Bill Would Allow Parole for Juvenile Murder Convicts

A new piece of legislation in Tennessee that would allow juveniles convicted of murder to get a parole hearing after serving 30 years, even if they were given a life sentence, is causing controversy in a community still scarred by a 20-year-old case, the Greeneville Sun reports. Third Judicial District Attorney General Dan Armstrong is leading a charge against the measure, as it could lead to the eventual release of some of the perpetrators of the 1997 Greene County Lillelid murders. In that case, a family was kidnapped and murdered by six young people, two of which were underage.
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House Committee Approves In-State Tuition for Immigrants

The Tennessee House Education Administration and Planning Subcommittee today approved a bill that would grant in-state tuition to undocumented and immigrant students, The Tennessean reports. Last year, the bill failed in the same committee by a 7-6 vote. Gov. Bill Haslam has expressed support for the measure, and even took photos with students who came to the Capitol to rally for the bill’s passage.
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GOP Stalls Child Marriage Bill, Citing Connection to Gay Marriage Case

House Republicans effectively killed a bill Wednesday that would prohibit child marriages in Tennessee, citing an obscure legal theory that passing the bill could deter a conservative lawyer's case against gay marriage. The bill, sponsored by Rep. Darren Jernigan, D-Old Hickory, calls for the state to outlaw marriages where one of the parties is under 18 years of age. The Times Free Press reports that House Majority Leader Glen Casada, R-Franklin, cited an email he received from attorney and former state Sen. David Fowler, president of the Family Action Council of Tennessee, arguing that passing Jernigan's bill could interfere with a lawsuit he is mounting to counter the U.S. Supreme Court's 2015 decision in Obergefell v. Hodges, which legalized gay marriage.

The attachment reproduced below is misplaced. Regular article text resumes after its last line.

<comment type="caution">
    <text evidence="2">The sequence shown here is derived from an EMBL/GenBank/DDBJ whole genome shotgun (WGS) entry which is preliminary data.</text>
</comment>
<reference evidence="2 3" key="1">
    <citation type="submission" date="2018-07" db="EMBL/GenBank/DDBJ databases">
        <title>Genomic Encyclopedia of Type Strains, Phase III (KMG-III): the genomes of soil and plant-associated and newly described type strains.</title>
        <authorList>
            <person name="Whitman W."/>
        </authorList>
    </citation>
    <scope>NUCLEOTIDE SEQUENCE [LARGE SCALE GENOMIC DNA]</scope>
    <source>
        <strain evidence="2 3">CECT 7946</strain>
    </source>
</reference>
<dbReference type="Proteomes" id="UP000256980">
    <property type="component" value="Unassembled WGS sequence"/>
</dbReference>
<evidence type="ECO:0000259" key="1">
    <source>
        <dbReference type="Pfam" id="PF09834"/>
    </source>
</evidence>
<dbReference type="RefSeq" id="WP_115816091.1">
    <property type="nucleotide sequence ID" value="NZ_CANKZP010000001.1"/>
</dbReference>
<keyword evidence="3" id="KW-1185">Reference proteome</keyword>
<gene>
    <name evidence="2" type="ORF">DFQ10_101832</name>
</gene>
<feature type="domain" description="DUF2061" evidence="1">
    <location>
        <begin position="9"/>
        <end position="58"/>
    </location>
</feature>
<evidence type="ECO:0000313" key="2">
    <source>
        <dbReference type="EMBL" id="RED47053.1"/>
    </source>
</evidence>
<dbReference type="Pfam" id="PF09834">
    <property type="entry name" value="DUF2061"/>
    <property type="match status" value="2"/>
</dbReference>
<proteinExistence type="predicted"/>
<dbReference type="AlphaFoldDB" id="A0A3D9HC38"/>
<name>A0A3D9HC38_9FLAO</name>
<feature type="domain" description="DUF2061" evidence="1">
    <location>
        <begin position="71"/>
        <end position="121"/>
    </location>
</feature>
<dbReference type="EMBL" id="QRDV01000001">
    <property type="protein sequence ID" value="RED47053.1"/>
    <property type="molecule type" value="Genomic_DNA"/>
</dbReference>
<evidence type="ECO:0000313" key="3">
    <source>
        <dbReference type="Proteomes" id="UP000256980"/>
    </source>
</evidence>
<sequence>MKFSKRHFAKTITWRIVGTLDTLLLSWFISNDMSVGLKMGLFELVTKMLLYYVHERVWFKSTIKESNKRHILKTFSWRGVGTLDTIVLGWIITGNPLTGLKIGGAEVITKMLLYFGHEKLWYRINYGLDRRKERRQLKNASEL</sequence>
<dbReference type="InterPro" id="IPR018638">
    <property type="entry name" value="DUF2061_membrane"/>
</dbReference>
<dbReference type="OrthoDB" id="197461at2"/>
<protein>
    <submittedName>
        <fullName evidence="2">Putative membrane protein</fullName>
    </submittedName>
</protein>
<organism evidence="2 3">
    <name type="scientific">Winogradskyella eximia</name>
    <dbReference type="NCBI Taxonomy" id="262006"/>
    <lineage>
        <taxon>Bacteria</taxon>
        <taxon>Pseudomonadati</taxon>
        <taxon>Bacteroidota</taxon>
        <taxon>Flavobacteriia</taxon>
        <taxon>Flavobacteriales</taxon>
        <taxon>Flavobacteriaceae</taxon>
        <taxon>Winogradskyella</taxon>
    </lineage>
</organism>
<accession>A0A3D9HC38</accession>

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Putnam County Approves New Service for Domestic Violence Victims

The Putnam County Commission yesterday approved a request from General Sessions Court judges to appoint Candie Cooper, a youth services officer in the juvenile court system, as a judicial commissioner and have her serve at the Upper Cumberland Family Justice Center, the Herald-Citizen reports. It will simply the process for victims of domestic violence to obtain orders of protection. The Family Justice Center provides services to victims of domestic violence, sexual assault and elder abuse.
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Lawmakers Push for Study of Juvenile Homicides, Prostitution

Two lawmakers have introduced legislation to create a fund for the study of juveniles involved in homicides and prostitution, The Tennessean reports. Rep. Mike Stewart, D-Nashville, and Sen. Sara Kyle, D-Memphis, said the bill aims to decrease youth violence. In 2017 in Nashville alone, nearly one fourth of homicide victims were teenage or younger, a trend Stewart referred to as a “civic emergency.” 
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The Protest Movement as a Tool for Social Change: Fifty Years Post-King

The Ben F. Jones Chapter of the National Bar Association presents a dynamic day of programming in recognition of 50th anniversary of the death of Dr. Martin Luther King in Memphis. This program explores the protest that brought Dr. King to Memphis in 1968 and the legacy that his untimely death has left on the fabric of the city. The event will focus on the protest movement in its current state as well as provide updated information on the law surrounding assembly, protest and municipal responsibility.